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- Daifuku, R. BioDrugs (2003) 17: 169. doi:10.2165/00063030-200317030-00003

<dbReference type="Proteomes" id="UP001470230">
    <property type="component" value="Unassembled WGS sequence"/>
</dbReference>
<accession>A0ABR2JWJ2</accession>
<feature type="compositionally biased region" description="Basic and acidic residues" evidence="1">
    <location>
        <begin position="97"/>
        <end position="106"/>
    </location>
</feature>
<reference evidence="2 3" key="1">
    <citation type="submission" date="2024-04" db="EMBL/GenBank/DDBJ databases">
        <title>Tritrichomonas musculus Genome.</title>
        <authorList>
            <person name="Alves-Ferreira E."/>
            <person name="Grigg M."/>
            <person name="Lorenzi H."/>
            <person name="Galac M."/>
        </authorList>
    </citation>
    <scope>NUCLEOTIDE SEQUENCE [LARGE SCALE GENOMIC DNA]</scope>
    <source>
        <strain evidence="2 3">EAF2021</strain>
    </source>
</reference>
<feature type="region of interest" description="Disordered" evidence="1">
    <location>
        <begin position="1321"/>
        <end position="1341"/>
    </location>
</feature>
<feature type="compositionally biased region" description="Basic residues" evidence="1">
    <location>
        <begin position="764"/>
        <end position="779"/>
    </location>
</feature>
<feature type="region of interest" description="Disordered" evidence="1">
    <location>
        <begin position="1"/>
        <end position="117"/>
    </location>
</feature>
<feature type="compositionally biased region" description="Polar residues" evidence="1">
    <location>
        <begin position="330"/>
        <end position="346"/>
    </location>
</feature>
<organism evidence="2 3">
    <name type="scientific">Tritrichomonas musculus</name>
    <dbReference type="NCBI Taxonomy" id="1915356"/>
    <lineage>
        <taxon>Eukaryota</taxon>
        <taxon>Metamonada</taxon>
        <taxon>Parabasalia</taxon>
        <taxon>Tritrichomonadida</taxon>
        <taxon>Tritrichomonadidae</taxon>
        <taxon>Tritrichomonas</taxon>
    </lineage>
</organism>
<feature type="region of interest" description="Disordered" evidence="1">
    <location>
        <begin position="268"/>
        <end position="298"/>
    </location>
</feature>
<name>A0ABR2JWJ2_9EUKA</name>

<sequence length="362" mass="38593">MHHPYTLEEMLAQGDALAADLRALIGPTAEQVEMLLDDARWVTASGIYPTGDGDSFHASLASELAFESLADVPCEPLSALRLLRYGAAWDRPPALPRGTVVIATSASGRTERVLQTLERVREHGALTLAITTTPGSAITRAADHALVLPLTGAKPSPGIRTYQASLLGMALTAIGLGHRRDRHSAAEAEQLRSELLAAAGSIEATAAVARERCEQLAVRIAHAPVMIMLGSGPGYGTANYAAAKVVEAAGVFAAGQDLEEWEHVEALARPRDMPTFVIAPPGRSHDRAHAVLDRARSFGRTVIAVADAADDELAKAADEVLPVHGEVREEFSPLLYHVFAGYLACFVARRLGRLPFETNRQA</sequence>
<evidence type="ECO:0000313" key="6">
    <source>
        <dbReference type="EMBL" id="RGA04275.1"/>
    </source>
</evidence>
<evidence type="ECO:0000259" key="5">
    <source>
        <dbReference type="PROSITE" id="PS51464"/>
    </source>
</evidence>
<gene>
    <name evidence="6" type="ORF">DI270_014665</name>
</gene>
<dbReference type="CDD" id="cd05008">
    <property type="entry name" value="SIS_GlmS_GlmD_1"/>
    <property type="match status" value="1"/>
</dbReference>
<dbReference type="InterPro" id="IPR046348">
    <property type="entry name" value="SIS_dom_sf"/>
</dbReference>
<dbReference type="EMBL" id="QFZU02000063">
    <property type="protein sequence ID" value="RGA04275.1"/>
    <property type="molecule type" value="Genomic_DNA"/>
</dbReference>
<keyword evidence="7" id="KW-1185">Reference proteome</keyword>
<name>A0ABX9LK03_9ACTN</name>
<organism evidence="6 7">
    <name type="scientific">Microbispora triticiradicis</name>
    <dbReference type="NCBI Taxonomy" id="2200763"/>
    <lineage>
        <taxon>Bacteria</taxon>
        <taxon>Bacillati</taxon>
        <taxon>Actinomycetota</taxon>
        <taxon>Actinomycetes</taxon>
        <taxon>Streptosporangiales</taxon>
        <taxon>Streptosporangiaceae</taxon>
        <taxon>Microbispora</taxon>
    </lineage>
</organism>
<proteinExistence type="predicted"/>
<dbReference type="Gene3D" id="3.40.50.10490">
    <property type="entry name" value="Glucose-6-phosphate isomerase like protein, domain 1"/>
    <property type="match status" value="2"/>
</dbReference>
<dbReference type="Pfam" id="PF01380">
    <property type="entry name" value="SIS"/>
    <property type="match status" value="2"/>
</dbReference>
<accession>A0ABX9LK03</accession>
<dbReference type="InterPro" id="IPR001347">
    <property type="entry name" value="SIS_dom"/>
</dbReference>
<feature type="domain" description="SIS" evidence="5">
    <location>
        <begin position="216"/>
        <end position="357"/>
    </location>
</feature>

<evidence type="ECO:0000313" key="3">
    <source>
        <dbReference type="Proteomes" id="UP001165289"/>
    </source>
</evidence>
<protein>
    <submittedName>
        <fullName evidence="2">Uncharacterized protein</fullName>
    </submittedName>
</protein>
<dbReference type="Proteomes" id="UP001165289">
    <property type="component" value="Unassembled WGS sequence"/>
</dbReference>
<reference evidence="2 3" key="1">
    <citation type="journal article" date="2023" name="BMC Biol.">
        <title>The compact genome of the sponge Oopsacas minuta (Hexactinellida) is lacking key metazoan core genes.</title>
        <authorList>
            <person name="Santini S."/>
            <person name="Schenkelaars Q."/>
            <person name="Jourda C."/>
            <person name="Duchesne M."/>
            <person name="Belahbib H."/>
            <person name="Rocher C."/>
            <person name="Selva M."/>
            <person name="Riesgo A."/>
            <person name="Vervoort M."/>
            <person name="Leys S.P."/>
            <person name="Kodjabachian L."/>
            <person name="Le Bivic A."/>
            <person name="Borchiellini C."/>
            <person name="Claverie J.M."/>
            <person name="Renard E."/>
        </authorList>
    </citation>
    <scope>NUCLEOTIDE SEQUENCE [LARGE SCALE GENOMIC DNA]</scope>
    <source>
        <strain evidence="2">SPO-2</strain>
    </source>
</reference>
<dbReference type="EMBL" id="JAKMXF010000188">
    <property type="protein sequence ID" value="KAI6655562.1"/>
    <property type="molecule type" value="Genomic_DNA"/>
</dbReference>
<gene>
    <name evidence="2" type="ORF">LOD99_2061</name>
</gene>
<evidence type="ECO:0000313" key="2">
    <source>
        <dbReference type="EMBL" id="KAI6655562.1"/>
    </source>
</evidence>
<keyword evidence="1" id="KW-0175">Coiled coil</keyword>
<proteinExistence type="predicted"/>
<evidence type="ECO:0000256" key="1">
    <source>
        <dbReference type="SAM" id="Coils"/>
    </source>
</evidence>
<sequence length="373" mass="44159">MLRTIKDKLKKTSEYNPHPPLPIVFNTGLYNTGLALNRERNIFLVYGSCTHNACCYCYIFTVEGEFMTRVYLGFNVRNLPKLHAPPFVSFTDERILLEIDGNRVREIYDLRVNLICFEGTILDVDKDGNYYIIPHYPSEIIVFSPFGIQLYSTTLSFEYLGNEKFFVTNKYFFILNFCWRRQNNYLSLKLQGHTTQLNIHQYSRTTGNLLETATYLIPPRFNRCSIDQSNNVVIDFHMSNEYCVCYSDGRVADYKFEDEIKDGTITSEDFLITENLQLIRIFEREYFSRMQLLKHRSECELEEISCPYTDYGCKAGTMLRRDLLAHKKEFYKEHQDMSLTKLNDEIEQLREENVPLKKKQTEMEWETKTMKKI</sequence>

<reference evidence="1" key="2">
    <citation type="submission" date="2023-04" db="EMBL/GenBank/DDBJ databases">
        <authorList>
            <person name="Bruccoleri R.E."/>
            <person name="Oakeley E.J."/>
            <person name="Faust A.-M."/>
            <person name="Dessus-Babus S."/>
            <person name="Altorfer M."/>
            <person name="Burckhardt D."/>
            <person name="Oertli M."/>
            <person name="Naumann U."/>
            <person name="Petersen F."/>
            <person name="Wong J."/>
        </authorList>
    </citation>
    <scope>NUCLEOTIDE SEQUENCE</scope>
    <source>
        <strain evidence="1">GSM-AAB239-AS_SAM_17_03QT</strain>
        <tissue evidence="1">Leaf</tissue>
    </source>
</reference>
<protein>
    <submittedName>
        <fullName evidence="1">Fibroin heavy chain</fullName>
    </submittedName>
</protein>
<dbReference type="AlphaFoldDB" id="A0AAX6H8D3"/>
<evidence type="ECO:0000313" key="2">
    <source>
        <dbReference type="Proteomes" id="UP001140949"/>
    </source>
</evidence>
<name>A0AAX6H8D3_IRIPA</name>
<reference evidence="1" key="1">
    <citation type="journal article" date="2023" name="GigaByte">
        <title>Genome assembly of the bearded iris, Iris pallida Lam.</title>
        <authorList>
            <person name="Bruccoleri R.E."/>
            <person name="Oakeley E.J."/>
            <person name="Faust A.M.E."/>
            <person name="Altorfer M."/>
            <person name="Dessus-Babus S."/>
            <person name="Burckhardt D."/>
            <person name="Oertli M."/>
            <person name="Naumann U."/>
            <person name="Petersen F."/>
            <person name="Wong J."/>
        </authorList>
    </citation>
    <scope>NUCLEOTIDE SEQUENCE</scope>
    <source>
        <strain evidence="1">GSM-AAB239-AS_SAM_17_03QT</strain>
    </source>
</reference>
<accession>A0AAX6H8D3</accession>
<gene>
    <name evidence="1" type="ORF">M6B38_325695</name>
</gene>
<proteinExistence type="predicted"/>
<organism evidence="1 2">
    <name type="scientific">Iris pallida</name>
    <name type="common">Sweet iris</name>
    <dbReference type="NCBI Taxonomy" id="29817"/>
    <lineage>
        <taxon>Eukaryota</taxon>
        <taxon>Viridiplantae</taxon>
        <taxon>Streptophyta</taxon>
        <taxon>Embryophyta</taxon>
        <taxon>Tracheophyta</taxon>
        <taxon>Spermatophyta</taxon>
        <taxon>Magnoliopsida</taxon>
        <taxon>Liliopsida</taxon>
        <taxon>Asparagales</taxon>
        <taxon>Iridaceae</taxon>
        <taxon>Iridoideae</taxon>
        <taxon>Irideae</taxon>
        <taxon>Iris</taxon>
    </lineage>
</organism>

Riboviruses and retroviruses have been shown to spontaneously mutate at an extraordinarily high rate. While this genetic diversity allows viral subpopulations to escape conventional antivirals, it also has a cost. Indeed, this high mutation rate results in the synthesis of many defective virions. Stealth nucleosides are nucleoside analogues that are designed to increase the already high spontaneous mutation rate of viruses to the point where the virus cannot further replicate, a process known as ‘lethal mutagenesis’. Rather than causing chain termination and attempting to immediately halt viral replication, as with conventional nucleoside reverse transcriptase inhibitors (NRTI), stealth nucleosides are incorporated into the viral genome during replication and, by mispairing, cause mutations to the viral genome. These mutations affect all viral proteins and cumulatively, over a number of replication cycles, are lethal to the virus. There are two distinct stealth nucleoside platforms: DNA stealth nucleosides and RNA stealth nucleosides. DNA stealth nucleosides are currently being screened for activity against HIV and may have activity against hepatitis B virus and smallpox virus, with the clinical lead DNA stealth nucleoside demonstrating activity in the low nanomolar range. In addition, DNA stealth nucleosides have been shown to be able to effectively treat NRTI-resistant HIV strains in vitro, which is not surprising given that the two principal modes of resistance (low affinity of reverse transcriptase for a modified sugar or pyrophosphorolysis) should not be applicable to DNA stealth nucleosides. RNA stealth nucleosides are being developed for the treatment of ribovirus infections, and particularly hepatitis C virus infection. RNA stealth nucleosides are selected for their broad spectrum of antiviral activity, and current lead RNA stealth nucleosides have potency in the same range as ribavirin.